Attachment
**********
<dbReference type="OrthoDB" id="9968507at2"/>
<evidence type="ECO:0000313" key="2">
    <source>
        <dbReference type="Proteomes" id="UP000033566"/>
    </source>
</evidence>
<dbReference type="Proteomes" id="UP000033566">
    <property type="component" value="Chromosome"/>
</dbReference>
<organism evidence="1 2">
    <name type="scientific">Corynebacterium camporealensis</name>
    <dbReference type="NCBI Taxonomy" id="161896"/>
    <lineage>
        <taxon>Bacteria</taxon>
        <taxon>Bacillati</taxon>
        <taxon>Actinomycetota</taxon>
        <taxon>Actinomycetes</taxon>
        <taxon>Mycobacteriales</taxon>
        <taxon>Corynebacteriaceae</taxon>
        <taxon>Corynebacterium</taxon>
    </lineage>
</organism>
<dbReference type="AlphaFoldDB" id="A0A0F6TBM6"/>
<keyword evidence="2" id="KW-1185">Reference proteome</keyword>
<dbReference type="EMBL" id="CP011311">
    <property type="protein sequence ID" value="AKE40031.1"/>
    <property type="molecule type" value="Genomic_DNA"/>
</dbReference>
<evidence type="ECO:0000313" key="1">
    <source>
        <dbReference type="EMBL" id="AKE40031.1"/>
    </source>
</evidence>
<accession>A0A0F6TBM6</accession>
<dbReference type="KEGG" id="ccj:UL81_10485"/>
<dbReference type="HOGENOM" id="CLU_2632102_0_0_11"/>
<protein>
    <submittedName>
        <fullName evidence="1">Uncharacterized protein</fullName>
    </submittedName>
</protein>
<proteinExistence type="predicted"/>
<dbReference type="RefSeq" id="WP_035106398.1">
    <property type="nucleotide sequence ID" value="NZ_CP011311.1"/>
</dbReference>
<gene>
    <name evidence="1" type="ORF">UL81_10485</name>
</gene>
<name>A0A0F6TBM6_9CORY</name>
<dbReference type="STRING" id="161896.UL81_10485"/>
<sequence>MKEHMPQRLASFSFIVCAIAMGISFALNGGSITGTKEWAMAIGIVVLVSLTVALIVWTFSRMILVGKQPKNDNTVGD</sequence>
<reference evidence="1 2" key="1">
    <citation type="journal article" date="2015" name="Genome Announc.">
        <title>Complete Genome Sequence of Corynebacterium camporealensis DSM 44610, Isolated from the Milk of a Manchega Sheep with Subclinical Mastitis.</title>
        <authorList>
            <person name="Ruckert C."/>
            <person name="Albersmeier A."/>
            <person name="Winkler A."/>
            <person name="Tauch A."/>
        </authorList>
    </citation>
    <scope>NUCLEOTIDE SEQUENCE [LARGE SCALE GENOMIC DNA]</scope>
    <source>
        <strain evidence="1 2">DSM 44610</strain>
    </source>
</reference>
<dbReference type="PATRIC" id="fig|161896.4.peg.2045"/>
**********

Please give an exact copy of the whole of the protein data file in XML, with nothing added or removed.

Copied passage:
<dbReference type="OrthoDB" id="9968507at2"/>
<evidence type="ECO:0000313" key="2">
    <source>
        <dbReference type="Proteomes" id="UP000033566"/>
    </source>
</evidence>
<dbReference type="Proteomes" id="UP000033566">
    <property type="component" value="Chromosome"/>
</dbReference>
<organism evidence="1 2">
    <name type="scientific">Corynebacterium camporealensis</name>
    <dbReference type="NCBI Taxonomy" id="161896"/>
    <lineage>
        <taxon>Bacteria</taxon>
        <taxon>Bacillati</taxon>
        <taxon>Actinomycetota</taxon>
        <taxon>Actinomycetes</taxon>
        <taxon>Mycobacteriales</taxon>
        <taxon>Corynebacteriaceae</taxon>
        <taxon>Corynebacterium</taxon>
    </lineage>
</organism>
<dbReference type="AlphaFoldDB" id="A0A0F6TBM6"/>
<keyword evidence="2" id="KW-1185">Reference proteome</keyword>
<dbReference type="EMBL" id="CP011311">
    <property type="protein sequence ID" value="AKE40031.1"/>
    <property type="molecule type" value="Genomic_DNA"/>
</dbReference>
<evidence type="ECO:0000313" key="1">
    <source>
        <dbReference type="EMBL" id="AKE40031.1"/>
    </source>
</evidence>
<accession>A0A0F6TBM6</accession>
<dbReference type="KEGG" id="ccj:UL81_10485"/>
<dbReference type="HOGENOM" id="CLU_2632102_0_0_11"/>
<protein>
    <submittedName>
        <fullName evidence="1">Uncharacterized protein</fullName>
    </submittedName>
</protein>
<proteinExistence type="predicted"/>
<dbReference type="RefSeq" id="WP_035106398.1">
    <property type="nucleotide sequence ID" value="NZ_CP011311.1"/>
</dbReference>
<gene>
    <name evidence="1" type="ORF">UL81_10485</name>
</gene>
<name>A0A0F6TBM6_9CORY</name>
<dbReference type="STRING" id="161896.UL81_10485"/>
<sequence>MKEHMPQRLASFSFIVCAIAMGISFALNGGSITGTKEWAMAIGIVVLVSLTVALIVWTFSRMILVGKQPKNDNTVGD</sequence>
<reference evidence="1 2" key="1">
    <citation type="journal article" date="2015" name="Genome Announc.">
        <title>Complete Genome Sequence of Corynebacterium camporealensis DSM 44610, Isolated from the Milk of a Manchega Sheep with Subclinical Mastitis.</title>
        <authorList>
            <person name="Ruckert C."/>
            <person name="Albersmeier A."/>
            <person name="Winkler A."/>
            <person name="Tauch A."/>
        </authorList>
    </citation>
    <scope>NUCLEOTIDE SEQUENCE [LARGE SCALE GENOMIC DNA]</scope>
    <source>
        <strain evidence="1 2">DSM 44610</strain>
    </source>
</reference>
<dbReference type="PATRIC" id="fig|161896.4.peg.2045"/>